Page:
21NTC Field Notes: Day 2

  1. 21NTC Field Notes: Day 1
  2. 21NTC Field Notes: Day 2
  3. 21NTC Field Notes: Day 3
  4. 22NTC Field Notes: Day 1
  5. 22NTC Field Notes: Day 2
  6. 22NTC Field Notes: Day 3
  7. 23NTC Field Notes (Days 1-3)

Day 2 of NTC had a different vibe with an informal Q&A keynote after a couple sessions. I also had to step away for a different but equally engaging professional learning experience. I learned and thought about sketching, iterating on websites, antiracism, and more. Read on for the details!

Community Conversation: Website Accessibility

On both Days 1 and 2, I started my morning in a community conversation about website accessibility. Both times, there were two folks who were fairly knowledgeable about the subject and then a nonprofit staffer excited about learning but overwhelmed with where to start. I found that very interesting that the two conversations ended up being so similar. Some quick takeaways:

  • Prioritize quick wins that can have a big impact: Alt Text, Headings, and Color Contrast
  • Prioritize key pages. You’ll help a lot more people if you start by fixing issues on your most popular pages
  • Some “easy” fixes are for website editors while other “easy” fixes are for developers (and editors wouldn’t know how to do them)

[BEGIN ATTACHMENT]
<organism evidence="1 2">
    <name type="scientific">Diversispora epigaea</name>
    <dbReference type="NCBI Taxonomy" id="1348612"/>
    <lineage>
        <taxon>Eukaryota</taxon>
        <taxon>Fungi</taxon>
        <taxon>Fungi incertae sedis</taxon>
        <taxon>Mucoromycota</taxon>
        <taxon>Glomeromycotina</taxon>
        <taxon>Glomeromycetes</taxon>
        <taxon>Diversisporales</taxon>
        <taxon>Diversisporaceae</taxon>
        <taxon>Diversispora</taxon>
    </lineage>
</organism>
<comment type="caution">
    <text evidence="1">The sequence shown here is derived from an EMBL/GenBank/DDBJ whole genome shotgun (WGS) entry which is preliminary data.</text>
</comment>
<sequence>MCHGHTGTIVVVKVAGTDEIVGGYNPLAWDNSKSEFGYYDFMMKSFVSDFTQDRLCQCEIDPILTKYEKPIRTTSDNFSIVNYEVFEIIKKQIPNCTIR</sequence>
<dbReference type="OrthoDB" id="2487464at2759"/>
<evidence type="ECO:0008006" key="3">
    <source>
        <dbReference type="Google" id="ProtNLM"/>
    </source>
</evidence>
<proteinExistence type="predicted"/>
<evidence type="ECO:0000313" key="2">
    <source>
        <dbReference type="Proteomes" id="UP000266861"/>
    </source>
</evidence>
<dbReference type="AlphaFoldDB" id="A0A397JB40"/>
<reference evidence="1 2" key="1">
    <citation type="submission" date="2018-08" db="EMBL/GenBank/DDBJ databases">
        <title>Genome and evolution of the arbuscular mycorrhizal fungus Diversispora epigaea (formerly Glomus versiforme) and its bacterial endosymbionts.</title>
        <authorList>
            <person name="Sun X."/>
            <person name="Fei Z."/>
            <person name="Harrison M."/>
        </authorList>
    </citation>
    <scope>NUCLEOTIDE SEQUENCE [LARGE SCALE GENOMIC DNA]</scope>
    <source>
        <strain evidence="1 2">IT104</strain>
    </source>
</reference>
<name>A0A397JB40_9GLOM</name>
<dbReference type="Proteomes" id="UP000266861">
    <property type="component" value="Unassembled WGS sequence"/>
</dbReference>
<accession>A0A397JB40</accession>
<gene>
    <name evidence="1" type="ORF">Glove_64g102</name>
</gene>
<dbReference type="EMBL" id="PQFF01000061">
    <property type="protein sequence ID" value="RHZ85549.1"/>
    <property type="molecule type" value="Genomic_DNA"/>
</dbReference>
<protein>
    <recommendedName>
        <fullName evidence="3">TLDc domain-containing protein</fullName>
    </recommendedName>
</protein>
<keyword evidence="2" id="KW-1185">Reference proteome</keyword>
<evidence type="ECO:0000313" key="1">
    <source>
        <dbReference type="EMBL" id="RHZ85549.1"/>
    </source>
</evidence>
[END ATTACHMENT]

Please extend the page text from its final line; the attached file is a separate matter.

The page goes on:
The person hosting the group shared this article about accessibility remediation that I look forward to reading. (It’s a Medium article so it will be behind a paywall if you your name starts with F-P, Mars is in retrograde, and Punxsutawney Phil is napping.)

Workshop: Draw a Map to Clarity

Brianna Collins, Adrienne Figus, and Janice Chan
Collaborative Notes for “Draw a Map to Clarity”

You can make a diagram if you can draw a line and a rectangle! Some diagrams have standardized shapes for starting points, steps, decision points, etc. You can also use different line types (dashed, solid, branching) to communicate.

They break diagrams into three major types, though there’s overlap between the categories.

  1. Process
    • Flow chart
    • Decision tree
    • Swim lane
    • Process map
    • Data flow
    • User flow
  2. Relational
    • Org chart
    • Bubble map (overlapping)
    • Systems map
    • Mind map
  3. Organizational / Grouping
    • Affinity mapping
    • Card sorting
    • Venn diagram
    • Matrix

They used the example of a home page redesign to show how diagrams can help though a process with lots of examples.

Example of a complex diagram with three columns: Why our work is awesome, Here's how to Donate, and Why YOU are awesome. Various groups and topics span different columns. Board of Directors spans all three. Major Gift Donors only the latter two.